This level of deviation, to put it into perspective, is equivalent to a country in Africa going through an entire year of temperatures averaging 0.6°F warmer than usual or to a county in the U.S. experiencing average temperatures of 5°F warmer than normal in a given month. “These are moderate changes, but they have a sizable impact on societies,” explained Marshall Burke, the study’s co-lead author and a doctoral candidate at Berkeley’s Department of Agricultural and Resource Economics.
Extrapolating to the future, these rates mean that if the entire planet went through an average of 3.6°F of warming by 2050—an optimistic limit set at the 2009 Copenhagen conference—we’d see personal crime rise by 16 percent and intergroup conflicts surge by 50 percent. The distribution of violence wouldn’t be equal, either, as climate models indicate that some areas will be hit with warming periods that fall outside two, three or even four standard deviations of the norm (and thus experience more conflict), as shown in the map below:
But what characteristics of these climate changes—heat and erratic rainfall—cause people or institutions to become violent? The mechanisms that link climate trends with violence are varied and, in many cases, unclear.
Statistics show that in cities, hotter temperatures lead to more arrests for violent crimes, and some researchers believe our basic physiological stress response to heat is to blame someone or something for the heat—but it’s unclear whether the data represent causation or correlation. On a broader level, it’s believed that reductions in agricultural productivity—especially in largely agrarian societies—can drive intergroup conflict, as can extreme weather events and reductions in resources such as potable water (due to erratic rainfall) and arable land (due to sea level rise). All of these factors are likely to come into play as the climate changes.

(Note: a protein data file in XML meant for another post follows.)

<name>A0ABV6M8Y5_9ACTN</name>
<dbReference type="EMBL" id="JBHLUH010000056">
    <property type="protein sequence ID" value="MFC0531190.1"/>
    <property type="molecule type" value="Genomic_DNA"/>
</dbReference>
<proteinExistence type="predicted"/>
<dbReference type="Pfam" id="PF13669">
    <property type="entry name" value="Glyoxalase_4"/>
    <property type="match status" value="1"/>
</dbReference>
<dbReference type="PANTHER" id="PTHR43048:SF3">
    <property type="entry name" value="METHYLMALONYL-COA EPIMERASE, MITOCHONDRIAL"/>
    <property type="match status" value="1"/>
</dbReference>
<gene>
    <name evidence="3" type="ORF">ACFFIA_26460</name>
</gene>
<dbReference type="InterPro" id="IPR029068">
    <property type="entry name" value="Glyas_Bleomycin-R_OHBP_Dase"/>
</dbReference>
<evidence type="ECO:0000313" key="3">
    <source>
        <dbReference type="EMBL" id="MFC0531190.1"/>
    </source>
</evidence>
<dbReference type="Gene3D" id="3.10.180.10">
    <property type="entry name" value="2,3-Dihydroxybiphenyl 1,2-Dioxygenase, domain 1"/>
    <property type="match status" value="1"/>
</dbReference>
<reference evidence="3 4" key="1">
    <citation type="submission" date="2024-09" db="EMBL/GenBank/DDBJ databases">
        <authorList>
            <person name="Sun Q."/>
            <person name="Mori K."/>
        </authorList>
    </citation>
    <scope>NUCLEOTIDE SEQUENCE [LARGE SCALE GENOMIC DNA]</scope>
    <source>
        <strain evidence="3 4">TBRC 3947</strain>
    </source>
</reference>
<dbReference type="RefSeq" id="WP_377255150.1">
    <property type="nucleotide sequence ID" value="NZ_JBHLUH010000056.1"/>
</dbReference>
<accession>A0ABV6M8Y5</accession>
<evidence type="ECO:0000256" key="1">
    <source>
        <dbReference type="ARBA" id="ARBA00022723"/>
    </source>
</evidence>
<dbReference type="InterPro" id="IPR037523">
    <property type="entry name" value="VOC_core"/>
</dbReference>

Of course, there are a few caveats to the finding. For one, the researchers are extrapolating from historical data, so it’s possible that even though humans have previously become more violent as temperatures increased, we could behave differently in the future. Additionally, these hypotheses can’t be rigorously tested in a lab, so it’s impossible to entirely rule out all confounding factors and establish that the climate trends cause more conflict, rather than coincidentally occurring at the same time.
The researchers, though, say that they conducted the most rigorous analysis possible. The fact that the climate-violence relationship was consistently found among a wide range of time periods, cultures and regions, they argue, indicates that there is a substantial link between the two.
If warmer temperatures and erratic precipitation really do drive violence, what can we do? The researchers say that we need to engage in research to better understand the mechanisms by which this occurs—so that eventually, just as we’ll build infrastructure to anticipate and defend against the brunt of climate change’s most dire effects, we can also create innovative social institutions and policies that might minimize violence in a warming world.